Smith to write for The Sun's op-ed page

August 08, 2008|By Chris Kaltenbach | Chris Kaltenbach,Sun reporter

Ron Smith, a conservative voice on Baltimore radio for more than two decades, will become a weekly presence on The Sun's editorial page beginning next week.

Smith, who has been hosting a talk show on WBAL-AM since 1985, will continue his work with the station. But every Wednesday on The Sun's op-ed page, he will commit his conservative musings to paper in a column.

"If you talk about big surprises in Baltimore media, this would be one of them," said Smith, who has often been a vocal critic of The Sun and its editorial policies. "After years of sometimes being at odds with the paper ... it's an astonishing thing."

Sun Editor Tim Franklin said Smith will bring a respected voice to the op-ed page, offering a perspective not normally associated with the newspaper.

"He offers a strong conservative voice," said Franklin, adding, "I don't think that he's dogmatically conservative."

"It strengthens the newspaper to have a broad spectrum of perspectives," he said.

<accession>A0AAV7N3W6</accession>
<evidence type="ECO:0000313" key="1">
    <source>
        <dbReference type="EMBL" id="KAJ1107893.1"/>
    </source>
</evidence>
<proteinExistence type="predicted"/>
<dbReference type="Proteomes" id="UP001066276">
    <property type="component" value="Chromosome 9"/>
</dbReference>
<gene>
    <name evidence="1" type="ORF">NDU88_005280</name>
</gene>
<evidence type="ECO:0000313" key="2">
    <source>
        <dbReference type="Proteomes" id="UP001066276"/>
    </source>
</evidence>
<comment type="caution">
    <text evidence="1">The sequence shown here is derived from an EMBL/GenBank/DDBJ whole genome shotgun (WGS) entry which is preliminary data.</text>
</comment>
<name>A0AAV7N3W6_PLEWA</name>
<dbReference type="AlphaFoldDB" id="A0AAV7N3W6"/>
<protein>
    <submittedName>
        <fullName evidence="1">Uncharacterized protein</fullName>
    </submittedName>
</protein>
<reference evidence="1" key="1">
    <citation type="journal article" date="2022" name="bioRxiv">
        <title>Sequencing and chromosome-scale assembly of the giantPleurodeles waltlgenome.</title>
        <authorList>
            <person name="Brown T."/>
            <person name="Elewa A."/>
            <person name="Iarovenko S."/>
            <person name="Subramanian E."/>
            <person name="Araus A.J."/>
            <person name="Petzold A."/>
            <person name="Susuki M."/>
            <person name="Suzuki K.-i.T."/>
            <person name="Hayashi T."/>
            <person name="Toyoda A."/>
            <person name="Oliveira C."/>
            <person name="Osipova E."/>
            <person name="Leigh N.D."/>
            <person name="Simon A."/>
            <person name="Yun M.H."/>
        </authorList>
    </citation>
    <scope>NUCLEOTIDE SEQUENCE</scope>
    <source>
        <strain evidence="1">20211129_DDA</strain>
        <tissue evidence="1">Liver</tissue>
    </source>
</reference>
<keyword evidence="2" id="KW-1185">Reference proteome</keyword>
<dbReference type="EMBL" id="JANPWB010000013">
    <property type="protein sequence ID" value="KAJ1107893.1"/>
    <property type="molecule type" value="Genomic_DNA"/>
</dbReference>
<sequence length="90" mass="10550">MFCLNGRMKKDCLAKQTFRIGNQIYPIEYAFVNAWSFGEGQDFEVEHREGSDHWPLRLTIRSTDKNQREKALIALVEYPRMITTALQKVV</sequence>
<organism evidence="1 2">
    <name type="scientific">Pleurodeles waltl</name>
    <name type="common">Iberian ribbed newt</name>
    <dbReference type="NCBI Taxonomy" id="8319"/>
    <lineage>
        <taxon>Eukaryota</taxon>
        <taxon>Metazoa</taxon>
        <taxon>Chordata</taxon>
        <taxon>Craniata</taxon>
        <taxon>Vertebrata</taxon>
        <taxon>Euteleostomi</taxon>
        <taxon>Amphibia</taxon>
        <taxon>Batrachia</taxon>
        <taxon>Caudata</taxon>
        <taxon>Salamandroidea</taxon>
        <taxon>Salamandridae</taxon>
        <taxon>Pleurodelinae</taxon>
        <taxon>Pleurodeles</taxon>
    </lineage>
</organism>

Ann LoLordo, The Sun's opinion editor, agreed. "A vibrant commentary page features a variety of voices. We've often relied solely on the syndicated columnists to provide that mix, when we have strong independent voices right here in Baltimore."

Jeff Beauchamp, vice president and station manager of WBAL, said he was glad to see Smith get an even wider audience for his views. "It was a win-win," Beauchamp said. "Ron offering his particular brand of opinion" in both media "will create even more discussion and debate on the issues."

Both Smith and Franklin agreed that The Sun's newest op-ed writer would be free to write about what he wants. "We want Ron to be Ron," said Franklin. "He'll have a wide license to tackle issues he wants to tackle. There may even be some occasions when he will be critical of the newspaper."

The Sun recently lost its strongest conservative voice when news columnist Gregory Kane accepted a voluntary buyout offer from the paper.

Smith, who often speaks of himself as the "voice of reason," has been known to deviate from the conservative norm. His early and longstanding objections to the war in Iraq earned him the ire of many conservative listeners. Still, he says he's confident he'll give his new bosses the alternative viewpoint they're looking for.

"If what Tim Franklin is asking for is a conservative voice," Smith said from his car phone yesterday afternoon, on the way home from his 2 p.m. to 6 p.m. daily broadcast, "that's what he's going to get.

"I have my ideas," Smith said. "I look forward to passing them along."

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